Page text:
happens … they call 911,” Sweeney said. “We have to prosecute them.

We have to jail them. We have to provide them with public defenders. We

have to do all those things [but] while we’re providing all these

services, there are [only] a small number of people who are paying for

those services in that area [through property taxes]. In other words,

the rest of the county is paying for the services … in a

disproportionate amount.”

Emily Johnson, one of the people

fighting the Board’s decision, said. “I was surprised to hear elected

officials make such ignorant statements in public. If they didn’t have

the financial and legal information, they should have said they needed

to talk to the bands and do research.”

Not all the Board members

agree with Fink and Sweeney though. Commis-sioner Steve O’Neil said the

board listened to the Feb. 17 rally and wants to meet with tribal

leaders before moving forward. “I’ve been supportive of that approach

from the beginning.”

O’Neil also said the board should work with

both bands to make land available, as well as on social services and

public works. He said, “Fond du Lac acquiring land is good for the

county, and the tribe has put it to good use.”

The Native

community and its supporters say the board ignored crucial data: the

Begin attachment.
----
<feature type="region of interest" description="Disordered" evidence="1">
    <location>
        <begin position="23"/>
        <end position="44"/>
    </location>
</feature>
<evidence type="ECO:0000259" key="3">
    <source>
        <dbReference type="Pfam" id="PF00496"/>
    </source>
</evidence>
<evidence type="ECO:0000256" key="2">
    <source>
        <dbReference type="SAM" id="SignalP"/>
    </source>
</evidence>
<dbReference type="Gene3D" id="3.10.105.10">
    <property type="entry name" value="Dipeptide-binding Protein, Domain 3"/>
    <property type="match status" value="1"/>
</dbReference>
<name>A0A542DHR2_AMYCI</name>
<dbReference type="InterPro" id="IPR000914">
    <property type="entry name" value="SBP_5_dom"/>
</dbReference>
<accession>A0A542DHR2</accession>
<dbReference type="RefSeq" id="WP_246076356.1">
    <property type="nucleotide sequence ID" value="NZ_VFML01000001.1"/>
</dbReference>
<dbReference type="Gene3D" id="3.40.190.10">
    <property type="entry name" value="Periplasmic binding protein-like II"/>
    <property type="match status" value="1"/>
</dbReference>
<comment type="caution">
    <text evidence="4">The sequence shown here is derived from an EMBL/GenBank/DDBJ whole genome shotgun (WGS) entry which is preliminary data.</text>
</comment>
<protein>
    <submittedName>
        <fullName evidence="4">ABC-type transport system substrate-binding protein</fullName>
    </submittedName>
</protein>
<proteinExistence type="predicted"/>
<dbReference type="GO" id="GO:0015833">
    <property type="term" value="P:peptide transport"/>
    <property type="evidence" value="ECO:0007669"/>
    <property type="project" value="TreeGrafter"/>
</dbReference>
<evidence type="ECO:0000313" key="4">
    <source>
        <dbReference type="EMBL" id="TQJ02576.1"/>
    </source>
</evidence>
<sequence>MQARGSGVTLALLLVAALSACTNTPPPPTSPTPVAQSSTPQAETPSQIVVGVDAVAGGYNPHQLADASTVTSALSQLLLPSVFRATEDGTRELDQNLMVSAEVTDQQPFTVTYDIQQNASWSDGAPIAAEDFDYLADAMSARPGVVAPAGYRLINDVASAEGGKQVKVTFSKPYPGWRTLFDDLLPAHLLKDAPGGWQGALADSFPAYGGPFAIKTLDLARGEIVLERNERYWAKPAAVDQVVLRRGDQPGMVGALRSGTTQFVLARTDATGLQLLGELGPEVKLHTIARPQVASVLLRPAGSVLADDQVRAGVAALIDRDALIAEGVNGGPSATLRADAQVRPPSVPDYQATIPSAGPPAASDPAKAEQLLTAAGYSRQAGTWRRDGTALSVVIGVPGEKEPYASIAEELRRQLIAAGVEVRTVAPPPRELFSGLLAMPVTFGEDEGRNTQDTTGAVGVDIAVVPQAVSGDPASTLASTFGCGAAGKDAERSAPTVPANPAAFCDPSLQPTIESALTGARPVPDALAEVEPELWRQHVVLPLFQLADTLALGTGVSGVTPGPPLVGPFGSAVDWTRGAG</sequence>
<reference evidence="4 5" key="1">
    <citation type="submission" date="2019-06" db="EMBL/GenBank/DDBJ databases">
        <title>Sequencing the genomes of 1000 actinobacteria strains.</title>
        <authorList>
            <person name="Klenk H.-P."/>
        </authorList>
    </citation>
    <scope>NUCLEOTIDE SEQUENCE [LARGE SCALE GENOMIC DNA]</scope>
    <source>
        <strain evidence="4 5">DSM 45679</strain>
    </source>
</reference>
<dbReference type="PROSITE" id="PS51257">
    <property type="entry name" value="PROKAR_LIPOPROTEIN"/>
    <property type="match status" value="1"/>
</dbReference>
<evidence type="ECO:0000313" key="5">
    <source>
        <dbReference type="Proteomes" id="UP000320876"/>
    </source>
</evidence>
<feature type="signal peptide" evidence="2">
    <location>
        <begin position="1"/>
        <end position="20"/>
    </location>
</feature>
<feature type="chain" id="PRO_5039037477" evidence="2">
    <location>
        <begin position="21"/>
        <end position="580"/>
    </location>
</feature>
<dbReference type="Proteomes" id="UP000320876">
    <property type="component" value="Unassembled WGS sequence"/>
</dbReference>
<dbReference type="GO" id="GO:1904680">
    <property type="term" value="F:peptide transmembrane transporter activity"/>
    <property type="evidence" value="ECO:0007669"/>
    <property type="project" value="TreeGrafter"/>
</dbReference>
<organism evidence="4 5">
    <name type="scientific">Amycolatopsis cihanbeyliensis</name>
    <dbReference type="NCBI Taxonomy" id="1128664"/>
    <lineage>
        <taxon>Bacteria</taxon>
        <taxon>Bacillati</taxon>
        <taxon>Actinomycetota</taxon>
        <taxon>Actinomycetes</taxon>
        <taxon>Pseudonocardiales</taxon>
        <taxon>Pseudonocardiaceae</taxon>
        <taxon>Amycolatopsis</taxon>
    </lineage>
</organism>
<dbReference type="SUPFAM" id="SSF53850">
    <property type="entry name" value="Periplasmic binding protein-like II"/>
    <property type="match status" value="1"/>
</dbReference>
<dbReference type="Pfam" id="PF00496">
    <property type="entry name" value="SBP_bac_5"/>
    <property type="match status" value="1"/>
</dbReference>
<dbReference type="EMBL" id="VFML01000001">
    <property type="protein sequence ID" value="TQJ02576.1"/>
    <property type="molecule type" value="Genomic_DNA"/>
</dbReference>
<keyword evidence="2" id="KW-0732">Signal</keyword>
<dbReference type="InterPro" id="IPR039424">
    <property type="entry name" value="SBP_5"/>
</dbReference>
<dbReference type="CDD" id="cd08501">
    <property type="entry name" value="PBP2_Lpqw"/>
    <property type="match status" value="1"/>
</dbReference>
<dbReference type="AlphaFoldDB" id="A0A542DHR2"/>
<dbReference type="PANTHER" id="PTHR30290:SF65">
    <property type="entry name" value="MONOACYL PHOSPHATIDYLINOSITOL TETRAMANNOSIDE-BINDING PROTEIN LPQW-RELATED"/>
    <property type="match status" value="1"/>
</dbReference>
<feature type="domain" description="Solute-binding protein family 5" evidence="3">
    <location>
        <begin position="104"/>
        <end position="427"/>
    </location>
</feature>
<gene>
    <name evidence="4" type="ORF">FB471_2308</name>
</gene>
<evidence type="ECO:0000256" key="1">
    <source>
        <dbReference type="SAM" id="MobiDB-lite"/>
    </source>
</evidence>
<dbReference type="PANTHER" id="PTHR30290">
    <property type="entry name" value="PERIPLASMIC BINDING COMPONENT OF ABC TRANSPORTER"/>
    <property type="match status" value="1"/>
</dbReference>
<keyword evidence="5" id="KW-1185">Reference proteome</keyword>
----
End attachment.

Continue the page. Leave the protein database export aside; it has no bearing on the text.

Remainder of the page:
tribes are major employers in the county; tribal governments provide

services like clinics and law enforcement; most Native people live off

the reservations and pay property taxes, and most Native people on the

reservations also pay taxes; and tribes finance road repair and make

donations, like a recent gift of $50,000 to the County Sheriff.

When

asked about tribal contributions, Fink said it would be inappropriate

to comment on contributions the tribes make to the county because he

didn’t have information on employment, payroll taxes, services, or

donations.

The Native community and supporters say they are

concerned by the Board’s stereotyping of Indians as criminals or

wanting “free” services; assumptions about the county “giving up” land

but gaining nothing; references to Indians as a homogenous group or as

“them”; and comments that only a small percentage of Indians pay taxes.

They

also say the tribes are usually re-purchasing land they were originally

granted in 1854 but then lost in unscrupulous exchanges and deceitful

deals. “The county should really be giving the land back to the

tribes,” Johnson said.

Asked about treaties and legal

agreements, Fink said the Board follows all current statutes. “I’m not

looking at yesterday, I’m looking at tomorrow,” he said. “It’s not all

that special… The government has never been good at maintaining

agreements with anyone. That’s a general statement. Laws and contracts

are always in flux.”

Those opposed to the Board’s decision have

made three requests to the board: 1) to retract its hold on land

activities with the tribes; 2) to make an ongoing effort to consult

tribal governments on relevant topics; and 3) to seek education about

legal, economic, and historic issues related to both bands.

To hear the recording of the Commisioner’s workshop, go to: www.northernmnnews.com/Audio%20links.html .